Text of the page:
It is useful to be able to store data in a file so data can be reused later. In Python storing data in text files is very simple. Text files are the sort of files that you can view in Notepad or another text editor. We usually give text files the extension .txt.

Let's start with reading in from a file. To read from a file, you need to first open the file, then use a FOR loop to iterate over each line of the file:

 1 2 3 with open("animals.txt", mode="r",encoding="utf-8") as my_file: for line in my_file: print(line) 

Note that we use a with statement to read in the contents of a file. This is the preferred method of opening a file in Python 3 as it ensures that your file is closed properly even if the program throws an exception during execution.

In addition to the filename, open takes two parameters:

1. mode - this determines what you can do with the file once it has been opened. There are three main options:

1. w - open the file for writing (this deletes all existing content if the file already exists)
2. r - open the file for reading
3. a - open the file to append data to it (preserves existing data in the file)
4. encoding - this determines the character set that is available when reading from or writing to the file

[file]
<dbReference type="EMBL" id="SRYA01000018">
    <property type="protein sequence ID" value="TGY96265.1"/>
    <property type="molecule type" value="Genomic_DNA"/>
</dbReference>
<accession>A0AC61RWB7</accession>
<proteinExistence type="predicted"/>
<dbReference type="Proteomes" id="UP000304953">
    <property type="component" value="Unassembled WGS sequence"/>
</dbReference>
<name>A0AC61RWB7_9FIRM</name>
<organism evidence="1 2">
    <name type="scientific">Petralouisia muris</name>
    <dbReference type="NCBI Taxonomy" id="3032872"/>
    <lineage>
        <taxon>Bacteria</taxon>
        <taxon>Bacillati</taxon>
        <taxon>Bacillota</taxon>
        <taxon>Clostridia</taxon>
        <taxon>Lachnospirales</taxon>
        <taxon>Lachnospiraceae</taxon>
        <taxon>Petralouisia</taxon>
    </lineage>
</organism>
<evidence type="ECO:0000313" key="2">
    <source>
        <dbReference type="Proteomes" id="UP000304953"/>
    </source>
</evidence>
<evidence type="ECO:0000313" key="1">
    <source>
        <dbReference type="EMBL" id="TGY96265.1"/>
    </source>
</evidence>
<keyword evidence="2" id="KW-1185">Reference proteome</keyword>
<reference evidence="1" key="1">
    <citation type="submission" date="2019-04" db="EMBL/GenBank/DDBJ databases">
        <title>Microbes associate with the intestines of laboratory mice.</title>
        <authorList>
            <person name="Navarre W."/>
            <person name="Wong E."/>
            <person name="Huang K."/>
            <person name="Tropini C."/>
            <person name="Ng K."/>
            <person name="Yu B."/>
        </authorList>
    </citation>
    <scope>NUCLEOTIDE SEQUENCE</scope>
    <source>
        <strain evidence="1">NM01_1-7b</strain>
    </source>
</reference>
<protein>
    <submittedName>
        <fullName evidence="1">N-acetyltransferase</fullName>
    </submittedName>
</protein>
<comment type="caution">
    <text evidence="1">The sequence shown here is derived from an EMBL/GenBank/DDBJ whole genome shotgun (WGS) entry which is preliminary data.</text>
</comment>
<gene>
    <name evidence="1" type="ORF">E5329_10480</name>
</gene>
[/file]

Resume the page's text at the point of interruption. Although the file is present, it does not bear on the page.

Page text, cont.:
5. By default the character encoding is platform dependent. This means that a different character set is used on Windows compared to Mac or Linux.

6. This not good, therefore we should always set the encoding explicitly as utf-8 when using files.

## Newline

One of the issues the you will encounter reading from a file is the newline character. The purpose of the newline character is obvious but it can be annoying as Python adds its own new line character when printing values to the screen. Therefore you should do the following to strip newline characters from a file:

 1 2 3 with open("animals.txt", mode="r",encoding="utf-8") as my_file: for line in my_file: print(line.rstrip("\n")) 

## Exercise

Practice reading in from a file using method shown above. Make use of the provided animals.txt file.

by Sue Sentance.
20 June 2011.
updated on 03 September 2014.

Find the solutions to these exercises on GitHub.